By SUSAN JONES
Last year, Pitt’s signature fall volunteer opportunities — Pitt Day of Caring for faculty and staff and Make a Difference Day for students — were curtailed because of the pandemic and organizers instead developed online educational and engagement events for Civic Action Week.
This year, organizers are bringing back the in-person volunteer events and building on the conversations that happened last year for the second Civic Action Week, from Oct. 4 to 9. This year’s theme is Dialogue, Deliberation and Disruption.
“We had reached a point before COVID that we wanted to start to innovate and rethink what service and community engagement look like for our populations,” said Shenay Jeffrey, assistant director of PittServes, which is working with the Office of Engagement and Community Affairs to organize the week.
The COVID-19 pandemic and the Black Lives Matter movement sparked deep conversations last year that continue now, and part of the week’s activities include carrying on that dialogue through speakers and workshops.
“We know that the work that we did with direct service was much needed; it was essential,” Jeffrey said. “We also wanted to complement that in a strategic way around more in-depth conversations, but also to showcase that there are many different ways to make an impact on your society and to be civically engaged.”
“Not only is it, I think, a big difference when you can get people together to talk and deliberate and really think about some of the critical issues that are facing neighborhoods and communities in the region,” said Alex Toner, assistant director of community, “but when you really get people out in the community, working alongside those residents and neighborhood leaders, understanding the intersections of some of these areas, I think it makes much more of an impact and gets people engaged in ways that Zoom really can’t.”
All of the events for Civic Action Week fall under six Pathways for Public Service and Civic Engagement (click on the links to find opportunities in each category):
Community Engaged Learning and Research: Connecting coursework and academic research to community-identified concerns to enrich knowledge and inform action on social issues.
Community Organizing and Activism: Involving, educating, and mobilizing individual or collective action to influence or persuade others.
Direct Service: Working to address the immediate needs of individuals or a community, often involving contact with the people or places being served.
Philanthropy: Donating or using private funds or charitable contributions from individuals or institutions to contribute to the public good.
Policy and Governance: Participating in political processes, policymaking, and public governance.
Social Entrepreneurship and Corporate Social Responsibility: Using ethical business or private sector approaches to create or expand market-oriented responses to social or environmental problems.
“We wanted to again go deeper, and think about how we bring about change; who brings about change; what change is not being brought about; and what does change look like,” Jeffrey said.
The week will kick off with two keynote addresses — one with University leaders from 10 to 11:30 a.m. and another with community leaders from 4 to 6 p.m. — discussing what Dialogue, Deliberation and Disruption mean to them and how they are being used in their work.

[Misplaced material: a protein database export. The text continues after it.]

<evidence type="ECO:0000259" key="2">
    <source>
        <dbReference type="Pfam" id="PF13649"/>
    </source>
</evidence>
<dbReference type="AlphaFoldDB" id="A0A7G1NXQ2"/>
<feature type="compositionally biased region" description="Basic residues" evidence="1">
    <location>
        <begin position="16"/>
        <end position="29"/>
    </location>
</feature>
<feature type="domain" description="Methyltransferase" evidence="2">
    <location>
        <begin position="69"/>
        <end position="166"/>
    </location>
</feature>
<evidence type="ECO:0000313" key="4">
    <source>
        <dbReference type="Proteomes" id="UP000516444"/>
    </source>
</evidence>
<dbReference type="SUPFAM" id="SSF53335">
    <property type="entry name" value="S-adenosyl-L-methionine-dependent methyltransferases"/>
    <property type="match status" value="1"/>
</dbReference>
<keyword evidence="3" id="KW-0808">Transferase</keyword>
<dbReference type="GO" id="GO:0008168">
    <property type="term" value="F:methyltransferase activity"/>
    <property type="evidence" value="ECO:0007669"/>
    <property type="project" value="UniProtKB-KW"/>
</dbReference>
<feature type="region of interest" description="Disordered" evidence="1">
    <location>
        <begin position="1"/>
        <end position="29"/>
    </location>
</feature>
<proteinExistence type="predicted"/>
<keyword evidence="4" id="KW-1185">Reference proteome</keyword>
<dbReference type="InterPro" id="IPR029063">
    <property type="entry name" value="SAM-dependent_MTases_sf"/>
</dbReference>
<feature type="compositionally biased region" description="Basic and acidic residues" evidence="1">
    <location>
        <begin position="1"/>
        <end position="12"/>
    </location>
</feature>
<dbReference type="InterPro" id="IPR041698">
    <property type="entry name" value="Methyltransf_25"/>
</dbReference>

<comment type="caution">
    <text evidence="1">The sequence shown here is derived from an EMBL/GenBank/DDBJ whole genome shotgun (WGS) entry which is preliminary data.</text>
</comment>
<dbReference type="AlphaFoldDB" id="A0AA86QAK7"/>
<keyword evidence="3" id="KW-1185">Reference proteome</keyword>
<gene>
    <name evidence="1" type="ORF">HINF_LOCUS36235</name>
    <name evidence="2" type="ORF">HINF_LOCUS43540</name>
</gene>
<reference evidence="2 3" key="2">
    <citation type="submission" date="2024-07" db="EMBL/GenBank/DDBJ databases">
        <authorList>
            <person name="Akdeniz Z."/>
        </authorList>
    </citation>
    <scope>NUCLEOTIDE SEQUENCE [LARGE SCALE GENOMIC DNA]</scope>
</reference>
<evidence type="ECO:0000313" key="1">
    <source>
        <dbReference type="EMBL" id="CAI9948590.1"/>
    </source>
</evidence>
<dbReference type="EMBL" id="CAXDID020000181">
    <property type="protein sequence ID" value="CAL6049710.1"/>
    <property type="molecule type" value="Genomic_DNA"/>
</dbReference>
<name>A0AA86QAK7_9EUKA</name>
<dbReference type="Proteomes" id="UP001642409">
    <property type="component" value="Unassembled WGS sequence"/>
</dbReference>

The speakers and workshops throughout the week will be open to the Pitt community for in-person attendance, and anyone else who is interested can access the livestream. The in-person service projects are limited to Pitt faculty, staff and students because of liability issues. Jeffrey said most of the projects will follow universal COVID-19 precautions such as masking and social distancing.
The service projects will mostly take place on Oct. 8 and 9. Like previous years, the Friday projects will be completed by faculty and staff, and the Saturday work is primarily for students. Jeffrey and Toner encourage people to sign up early to get the pick of the projects. Registration and a list of projects can be found here.
Toner said in 2019 a record number of faculty and staff — more than 300 — turned out for Pitt Day of Caring, and they’re hoping to get more this year.
The 10 projects on Friday are with community groups such as People’s Oakland, Operation Better Block in Homewood, Family House, and the Oasis Project at Homewood’s Bible Center Church. Toner said faculty and staff will gather between 8 and 9 a.m. for a kickoff with coffee and doughnuts and then they will be bussed to their work locations, returning between 2 and 3 p.m.
There are two groups — Millvale Community Development Corp. and Friends of South Side Park — getting attention from Pitt employees and students over the two days of service.
A new addition this year are three service projects during the week: Western Pennsylvania Conservancy landscaping work at Parkview Drive and Boulevard of the Allies on Oct. 5; Grounded Strategies for work on their garden beds in the Hill District on Oct. 6; and Friends of the Riverfront trail maintenance near the Hot Metal Bridge on Oct. 7.
“We hope people walk away from Civic Action Week this year moving toward action in their individual and professional lives,” Toner said.
“I think being civically engaged is probably at the forefront, more than it has been in this current decade,” Jeffrey said. “I would say in many ways COVID has taught us a lot about how we are in relationship with each other, and how much that affects everyone. And I think that’s the lesson within what we think about civic action, that our actions are collective.”
Susan Jones is editor of the University Times. Reach her at email@example.com or 724-244-4042.
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